Tuesday, January 1, 2013

Yes, Google Is Attacking Apple From The Inside: But Google's Still Got A Problem - Forbes

An interesting little theory for the New Year: Apple is being eaten away inside by Google. I think it’s slightly over egged this theory, myself, but there’s certainly some truth to it. Essentially, by writing the apps for various Google services they’re managing to take control of some to much of the iOS traffic on the Web. Thus making Google rather than Apple money:

Call it “the worm strategy”â€"because Google is attacking Apple from the inside out.

Over the past six months, Google has begun to systematically replace core, Apple-made iOS apps with Google-made iOS apps.

OK, and this leads to a world where:

Instead, the world has become one where people there are two kinds of people.

There are Android users, surrounded by Google search, and there are iPhone users, downloading Google appsâ€"all of which make Google search a prominent feature.

Fair enough, although as I say while I think there’s some truth to it I think that more than just a little too much emphasis is being placed on it. However, that doesn’t mean that Google has either won or faces plain sailing. For Google faces exactly the same problem that everyone else does: how do you monetize mobile? This is something that no one has worked out as yet:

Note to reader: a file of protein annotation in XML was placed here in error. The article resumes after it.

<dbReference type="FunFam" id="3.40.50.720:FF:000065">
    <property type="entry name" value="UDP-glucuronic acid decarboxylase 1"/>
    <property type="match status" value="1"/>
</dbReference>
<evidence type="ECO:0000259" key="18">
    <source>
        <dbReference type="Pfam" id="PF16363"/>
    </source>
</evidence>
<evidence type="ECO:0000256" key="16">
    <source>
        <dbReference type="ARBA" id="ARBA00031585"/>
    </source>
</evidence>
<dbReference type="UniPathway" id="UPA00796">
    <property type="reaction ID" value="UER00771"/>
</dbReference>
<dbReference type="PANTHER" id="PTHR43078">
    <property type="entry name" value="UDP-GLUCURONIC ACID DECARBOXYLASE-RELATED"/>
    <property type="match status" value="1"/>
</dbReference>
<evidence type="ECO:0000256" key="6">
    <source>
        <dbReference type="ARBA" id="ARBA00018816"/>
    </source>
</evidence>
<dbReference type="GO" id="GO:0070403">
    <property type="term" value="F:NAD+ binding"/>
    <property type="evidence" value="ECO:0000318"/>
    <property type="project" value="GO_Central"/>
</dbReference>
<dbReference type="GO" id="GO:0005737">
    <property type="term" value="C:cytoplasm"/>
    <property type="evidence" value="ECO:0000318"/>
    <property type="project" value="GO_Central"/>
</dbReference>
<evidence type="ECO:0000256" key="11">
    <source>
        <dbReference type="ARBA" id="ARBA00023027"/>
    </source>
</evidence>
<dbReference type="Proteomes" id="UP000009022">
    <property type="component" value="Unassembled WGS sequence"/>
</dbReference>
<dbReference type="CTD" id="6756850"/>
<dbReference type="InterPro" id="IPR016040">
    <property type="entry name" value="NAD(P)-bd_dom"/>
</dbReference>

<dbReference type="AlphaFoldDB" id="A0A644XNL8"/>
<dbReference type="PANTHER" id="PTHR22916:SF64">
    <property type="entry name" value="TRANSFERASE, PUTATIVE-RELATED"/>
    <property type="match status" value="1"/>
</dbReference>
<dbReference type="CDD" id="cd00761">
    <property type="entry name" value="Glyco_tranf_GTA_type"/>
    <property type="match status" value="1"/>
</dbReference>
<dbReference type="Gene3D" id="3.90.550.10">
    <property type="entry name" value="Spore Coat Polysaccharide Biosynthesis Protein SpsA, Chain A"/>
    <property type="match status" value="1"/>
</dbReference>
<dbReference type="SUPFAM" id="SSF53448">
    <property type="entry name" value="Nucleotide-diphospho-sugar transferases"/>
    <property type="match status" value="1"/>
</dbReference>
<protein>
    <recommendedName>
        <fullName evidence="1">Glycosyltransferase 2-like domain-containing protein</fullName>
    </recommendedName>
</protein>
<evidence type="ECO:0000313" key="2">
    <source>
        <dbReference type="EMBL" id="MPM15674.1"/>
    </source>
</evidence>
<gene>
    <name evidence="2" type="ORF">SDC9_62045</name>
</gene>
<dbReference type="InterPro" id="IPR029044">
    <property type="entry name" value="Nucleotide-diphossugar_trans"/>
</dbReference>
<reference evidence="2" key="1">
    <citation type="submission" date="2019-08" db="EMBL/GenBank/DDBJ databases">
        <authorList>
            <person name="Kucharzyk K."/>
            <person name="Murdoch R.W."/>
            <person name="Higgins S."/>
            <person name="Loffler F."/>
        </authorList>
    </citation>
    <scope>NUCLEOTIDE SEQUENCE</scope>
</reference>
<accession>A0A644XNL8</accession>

The key driver is that mobile CPMs are only 15 percent of desktop CPMs. As traffic migrates, seven ads on mobile bring the same revenue as one on the desktop, because the lower CPMs coincide with lower click-through rates.

It’s great to control the traffic, or the advertising that appears on that traffic. But the aim of all this is to be able to monetise that traffic. And if people simply don’t click through ads on mobile (or a great deal less than they used to) then that traffic will be worth less. It might be that mobile traffic will never produce the same revenues as desktop for any number of reasons. People are using the Web differently, or perhaps size and form factor are too different.

But that is the real problem being faced by the current Web ecosystem. Traffic is flooding from desktop to mobile and no one has yet really worked out how to make good money from mobile traffic. And there’s no certainty at all (although it’s a good bet) that if there is a solution to be found that it will be Google that finds it, in the same way they did with AdWords for Web 1.0.

Gaining great chunks of iOS traffic through apps is just great: but that traffic still has to be monetised.

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